El Lienzo Humano
No estamos solos.
We are not alone.
Our bodies human canvas
splashed with sweat, mucus,
spit, tears, blood, dirt, dung.
Holding in our humanity,
protective barrier between
the harsh without &
The world is often unkind –
screaming, berating, clawing,
pounding us down.
But we emerge
with rainbow hues,
emerge and celebrate
Our refusal to stand down,
lay low, lurk in shadow,
hide who we are.
We emerge with howls,
with arms held high,
with voices joined
in communal joy,
in declaration that
We are not alone.
No estamos solos.
Jennifer Hernandez lives in Minnesota where she teaches immigrant youth and writes poetry, flash, and creative non-fiction. Her work has been published in many online and print journals, most recently in Visual Verse, Talking Stick, and Heron Tree. She especially loves sharing her work – which touches on themes of identity, social justice, and the different lenses through which we view the world -- at readings and public installations because the interaction between word and audience is where the magic happens.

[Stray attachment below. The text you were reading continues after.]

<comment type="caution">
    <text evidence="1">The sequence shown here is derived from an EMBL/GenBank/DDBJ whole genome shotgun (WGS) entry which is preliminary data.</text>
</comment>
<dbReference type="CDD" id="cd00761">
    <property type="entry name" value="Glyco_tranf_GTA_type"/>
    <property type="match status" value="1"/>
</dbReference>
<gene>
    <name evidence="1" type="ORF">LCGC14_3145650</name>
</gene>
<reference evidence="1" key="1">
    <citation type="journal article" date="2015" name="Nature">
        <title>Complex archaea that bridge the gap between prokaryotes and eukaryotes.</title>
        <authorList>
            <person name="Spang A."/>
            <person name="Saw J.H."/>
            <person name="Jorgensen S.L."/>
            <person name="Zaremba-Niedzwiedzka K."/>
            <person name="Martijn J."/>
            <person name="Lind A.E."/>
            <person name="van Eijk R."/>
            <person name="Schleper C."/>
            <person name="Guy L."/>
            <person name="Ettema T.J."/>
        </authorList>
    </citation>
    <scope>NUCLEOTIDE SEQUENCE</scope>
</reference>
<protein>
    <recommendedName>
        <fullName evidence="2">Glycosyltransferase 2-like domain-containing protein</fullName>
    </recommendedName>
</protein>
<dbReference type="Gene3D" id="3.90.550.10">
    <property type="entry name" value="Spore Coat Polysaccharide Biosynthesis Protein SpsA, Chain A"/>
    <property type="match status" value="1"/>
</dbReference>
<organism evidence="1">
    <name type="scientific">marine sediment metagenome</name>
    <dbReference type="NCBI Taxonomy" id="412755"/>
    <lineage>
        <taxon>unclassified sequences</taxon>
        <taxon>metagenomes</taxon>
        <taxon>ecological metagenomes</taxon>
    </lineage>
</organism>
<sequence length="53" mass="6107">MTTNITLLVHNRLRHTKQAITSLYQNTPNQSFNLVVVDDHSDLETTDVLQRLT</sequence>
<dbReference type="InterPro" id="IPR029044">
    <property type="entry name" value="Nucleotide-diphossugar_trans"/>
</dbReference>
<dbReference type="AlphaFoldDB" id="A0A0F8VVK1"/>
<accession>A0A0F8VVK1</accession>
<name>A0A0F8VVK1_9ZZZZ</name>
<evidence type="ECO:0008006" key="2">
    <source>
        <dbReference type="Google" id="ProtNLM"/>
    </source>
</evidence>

You’ll ask, Where are the lilacs?
And the wild roses?
And the cats and kids,
I‘ll tell you all about it.
I lived in a suburb,
with the changes of seasons outside,
and the apple trees.
From there you could look out
at rain falling. A walled garden a
meadow thick with grasses
and raspberry brambles.
Then one day, all that stood emptied
carton boxes and moving truck.
Look at my house repossessed.
Look at the boarded windows and doors.
Clay roof tiles, the brick chimney.
And you’ll ask: Why doesn’t her story
speak of lilacs?
see the blue.